A new report says three Michigan companies spent more on lobbying than they did in corporate income taxes between 2008 and 2010.
Those companies include Michigan’s two biggest utilities, DTE and Consumers Energy. It also includes Ann Arbor-based freight hauler Con-way.
The numbers show how corporations use lobbying to shape the tax code to their benefit, says Dan Smith, one of the report’s authors with the US Public Interest Research Group (PIRG).
“The fact that these corporations can spend more money on lobbying than they do on taxes makes a mockery of both our tax code and our democracy,” Smith adds.
In fact, all three Michigan companies had an effective negative tax rate during those years—meaning they got more back in rebates and credits than they paid.
But DTE and Consumers Energy suggest their place on the list is misleading. That’s in part because some of the recent tax incentives they were awarded, as part of the 2009 stimulus package, were for infrastructure improvements. About a third of the “Dirty 30” companies are utilities.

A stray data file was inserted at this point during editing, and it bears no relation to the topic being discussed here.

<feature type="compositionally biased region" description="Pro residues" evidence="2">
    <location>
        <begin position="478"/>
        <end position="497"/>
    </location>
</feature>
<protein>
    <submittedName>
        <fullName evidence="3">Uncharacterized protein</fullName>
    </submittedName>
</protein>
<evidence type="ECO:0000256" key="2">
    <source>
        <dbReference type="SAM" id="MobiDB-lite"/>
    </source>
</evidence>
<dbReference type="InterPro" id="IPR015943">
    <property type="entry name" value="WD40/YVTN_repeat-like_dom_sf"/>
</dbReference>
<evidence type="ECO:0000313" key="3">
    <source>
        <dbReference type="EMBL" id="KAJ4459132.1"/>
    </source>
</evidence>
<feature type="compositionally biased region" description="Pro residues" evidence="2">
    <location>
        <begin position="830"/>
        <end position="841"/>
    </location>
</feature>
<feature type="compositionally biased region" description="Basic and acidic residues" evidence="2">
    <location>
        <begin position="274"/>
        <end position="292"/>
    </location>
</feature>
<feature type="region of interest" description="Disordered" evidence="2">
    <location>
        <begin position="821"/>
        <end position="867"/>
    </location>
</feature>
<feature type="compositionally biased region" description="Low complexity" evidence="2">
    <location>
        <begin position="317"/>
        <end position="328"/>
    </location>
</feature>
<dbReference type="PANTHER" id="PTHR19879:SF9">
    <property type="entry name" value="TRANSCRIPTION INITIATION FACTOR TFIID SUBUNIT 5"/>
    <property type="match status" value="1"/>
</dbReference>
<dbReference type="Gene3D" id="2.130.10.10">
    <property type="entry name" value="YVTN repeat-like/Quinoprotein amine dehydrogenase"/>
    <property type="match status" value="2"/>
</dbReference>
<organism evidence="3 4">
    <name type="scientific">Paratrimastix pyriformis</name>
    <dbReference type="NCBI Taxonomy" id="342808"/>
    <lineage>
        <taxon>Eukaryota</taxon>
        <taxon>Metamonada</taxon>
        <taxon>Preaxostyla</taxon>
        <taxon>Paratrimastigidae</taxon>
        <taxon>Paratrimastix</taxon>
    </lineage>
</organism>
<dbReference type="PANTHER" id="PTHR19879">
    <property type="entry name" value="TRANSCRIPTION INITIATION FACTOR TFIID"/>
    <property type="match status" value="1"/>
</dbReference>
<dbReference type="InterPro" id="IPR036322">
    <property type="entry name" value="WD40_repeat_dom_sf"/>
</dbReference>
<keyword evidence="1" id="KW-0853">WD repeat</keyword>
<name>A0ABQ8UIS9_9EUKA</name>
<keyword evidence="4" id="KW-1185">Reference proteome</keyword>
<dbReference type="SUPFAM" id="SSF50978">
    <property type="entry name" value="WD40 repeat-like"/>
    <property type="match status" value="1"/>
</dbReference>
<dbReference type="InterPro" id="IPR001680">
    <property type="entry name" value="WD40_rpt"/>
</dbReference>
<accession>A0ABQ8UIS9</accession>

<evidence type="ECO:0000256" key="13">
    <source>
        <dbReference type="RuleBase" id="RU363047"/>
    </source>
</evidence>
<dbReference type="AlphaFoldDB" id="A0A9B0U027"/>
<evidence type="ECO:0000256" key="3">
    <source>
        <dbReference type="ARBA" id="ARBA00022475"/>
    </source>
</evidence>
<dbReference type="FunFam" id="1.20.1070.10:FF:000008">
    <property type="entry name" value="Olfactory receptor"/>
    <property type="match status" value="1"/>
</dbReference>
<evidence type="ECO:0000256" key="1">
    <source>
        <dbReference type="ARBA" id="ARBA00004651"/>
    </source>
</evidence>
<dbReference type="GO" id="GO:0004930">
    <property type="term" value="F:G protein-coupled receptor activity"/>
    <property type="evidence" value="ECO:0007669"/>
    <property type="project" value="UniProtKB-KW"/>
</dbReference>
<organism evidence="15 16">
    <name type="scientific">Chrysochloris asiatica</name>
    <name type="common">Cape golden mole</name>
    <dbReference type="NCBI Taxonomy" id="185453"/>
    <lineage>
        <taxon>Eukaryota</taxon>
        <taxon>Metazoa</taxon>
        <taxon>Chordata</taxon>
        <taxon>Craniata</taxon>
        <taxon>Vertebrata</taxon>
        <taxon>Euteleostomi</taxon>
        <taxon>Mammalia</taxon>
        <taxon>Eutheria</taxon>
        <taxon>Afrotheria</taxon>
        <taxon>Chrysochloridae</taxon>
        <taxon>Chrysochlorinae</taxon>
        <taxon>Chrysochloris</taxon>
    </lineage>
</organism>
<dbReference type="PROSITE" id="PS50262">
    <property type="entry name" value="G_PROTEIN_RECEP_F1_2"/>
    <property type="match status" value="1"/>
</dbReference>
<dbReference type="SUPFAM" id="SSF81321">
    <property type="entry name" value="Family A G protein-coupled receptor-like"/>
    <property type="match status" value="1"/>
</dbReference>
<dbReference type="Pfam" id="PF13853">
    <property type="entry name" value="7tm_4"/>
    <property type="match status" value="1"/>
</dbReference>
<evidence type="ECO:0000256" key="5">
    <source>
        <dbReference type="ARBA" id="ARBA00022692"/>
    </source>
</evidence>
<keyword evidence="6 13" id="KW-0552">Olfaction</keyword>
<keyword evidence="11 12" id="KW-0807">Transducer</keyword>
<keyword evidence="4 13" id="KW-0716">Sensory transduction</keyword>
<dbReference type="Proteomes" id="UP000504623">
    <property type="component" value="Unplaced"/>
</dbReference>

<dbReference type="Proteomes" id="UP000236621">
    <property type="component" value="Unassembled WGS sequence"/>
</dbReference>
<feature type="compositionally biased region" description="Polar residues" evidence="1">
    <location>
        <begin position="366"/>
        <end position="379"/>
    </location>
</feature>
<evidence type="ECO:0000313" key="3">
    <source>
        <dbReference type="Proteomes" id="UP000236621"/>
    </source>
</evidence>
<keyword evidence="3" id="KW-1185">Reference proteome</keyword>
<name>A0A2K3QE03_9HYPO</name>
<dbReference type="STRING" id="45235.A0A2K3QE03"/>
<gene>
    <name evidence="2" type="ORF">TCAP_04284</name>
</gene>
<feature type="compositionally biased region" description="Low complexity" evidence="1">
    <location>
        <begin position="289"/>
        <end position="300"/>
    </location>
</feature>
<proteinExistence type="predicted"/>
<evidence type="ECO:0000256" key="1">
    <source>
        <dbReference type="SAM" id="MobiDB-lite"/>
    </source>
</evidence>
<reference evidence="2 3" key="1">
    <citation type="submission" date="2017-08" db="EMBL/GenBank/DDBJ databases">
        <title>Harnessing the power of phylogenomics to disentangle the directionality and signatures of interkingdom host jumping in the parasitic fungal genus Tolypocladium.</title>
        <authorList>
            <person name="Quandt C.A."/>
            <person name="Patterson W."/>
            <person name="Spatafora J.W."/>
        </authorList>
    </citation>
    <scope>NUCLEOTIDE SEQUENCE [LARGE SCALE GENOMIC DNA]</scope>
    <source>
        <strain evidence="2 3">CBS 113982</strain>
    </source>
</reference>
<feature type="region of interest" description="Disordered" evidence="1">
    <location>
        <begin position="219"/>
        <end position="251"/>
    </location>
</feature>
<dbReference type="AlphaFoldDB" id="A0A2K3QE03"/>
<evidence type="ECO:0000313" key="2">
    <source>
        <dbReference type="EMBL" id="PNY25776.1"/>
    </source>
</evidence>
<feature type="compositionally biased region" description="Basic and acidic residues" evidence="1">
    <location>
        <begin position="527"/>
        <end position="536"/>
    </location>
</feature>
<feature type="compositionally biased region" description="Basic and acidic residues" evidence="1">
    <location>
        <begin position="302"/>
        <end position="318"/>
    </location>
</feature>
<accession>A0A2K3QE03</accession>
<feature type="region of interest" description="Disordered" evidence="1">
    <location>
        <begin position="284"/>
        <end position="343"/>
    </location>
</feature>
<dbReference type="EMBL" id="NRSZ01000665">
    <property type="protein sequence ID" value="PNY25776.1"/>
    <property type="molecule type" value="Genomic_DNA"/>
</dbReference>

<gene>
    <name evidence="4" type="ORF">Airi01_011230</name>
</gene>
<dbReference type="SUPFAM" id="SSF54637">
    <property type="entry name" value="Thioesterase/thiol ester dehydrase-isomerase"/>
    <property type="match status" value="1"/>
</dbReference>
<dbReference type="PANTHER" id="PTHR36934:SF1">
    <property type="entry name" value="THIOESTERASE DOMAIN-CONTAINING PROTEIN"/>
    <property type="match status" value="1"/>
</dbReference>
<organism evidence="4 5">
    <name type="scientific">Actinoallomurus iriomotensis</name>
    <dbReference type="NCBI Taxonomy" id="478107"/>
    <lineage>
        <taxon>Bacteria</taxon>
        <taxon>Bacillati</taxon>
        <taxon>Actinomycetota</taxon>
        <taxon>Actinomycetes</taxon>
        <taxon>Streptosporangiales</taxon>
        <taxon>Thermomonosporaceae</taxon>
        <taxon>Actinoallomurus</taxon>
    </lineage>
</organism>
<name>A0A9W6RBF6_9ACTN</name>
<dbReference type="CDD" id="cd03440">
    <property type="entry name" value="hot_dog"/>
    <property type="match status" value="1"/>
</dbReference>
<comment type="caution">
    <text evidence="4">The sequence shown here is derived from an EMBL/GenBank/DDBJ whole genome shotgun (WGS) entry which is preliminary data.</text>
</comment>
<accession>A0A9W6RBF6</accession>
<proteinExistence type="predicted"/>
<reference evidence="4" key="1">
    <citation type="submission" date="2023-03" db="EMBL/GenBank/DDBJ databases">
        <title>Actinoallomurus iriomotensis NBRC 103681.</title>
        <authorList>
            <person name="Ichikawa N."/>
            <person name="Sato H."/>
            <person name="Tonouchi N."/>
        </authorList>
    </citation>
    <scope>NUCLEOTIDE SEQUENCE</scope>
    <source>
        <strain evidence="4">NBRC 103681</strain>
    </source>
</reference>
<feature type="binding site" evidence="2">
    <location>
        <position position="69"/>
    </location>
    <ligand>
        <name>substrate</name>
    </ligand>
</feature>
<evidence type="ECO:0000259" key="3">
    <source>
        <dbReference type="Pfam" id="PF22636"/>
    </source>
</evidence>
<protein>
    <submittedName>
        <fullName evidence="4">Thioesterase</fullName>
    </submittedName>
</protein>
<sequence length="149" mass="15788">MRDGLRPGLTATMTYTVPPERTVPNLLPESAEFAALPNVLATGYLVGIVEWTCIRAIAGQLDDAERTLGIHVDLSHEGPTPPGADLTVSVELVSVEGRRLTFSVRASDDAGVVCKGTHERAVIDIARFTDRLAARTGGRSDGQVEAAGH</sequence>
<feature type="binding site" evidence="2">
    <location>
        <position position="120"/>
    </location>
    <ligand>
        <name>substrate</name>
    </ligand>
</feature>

“Those tax incentives are helping us invest more than $6.5 billion in Michigan to improve customer and the environment,” says Consumers spokesman Jeff Holyfield, adding that Consumers paid over $200 million in state and local taxes during that period.
A Con-way spokesman declined immediate comment.
The PIRG/Center for Tax Justice report also looked more broadly at 280 “consistently profitable” Fortune 500 companies that pay significantly less than the official 35% corporate income tax rate.
The study found that in aggregate, those companies took in more than $220 billion in tax breaks, while spending $2 billion on lobbying expenses.
Though it didn’t make the “Dirty 30” list, one other Michigan company—Kellogg—was named as a top tax avoider.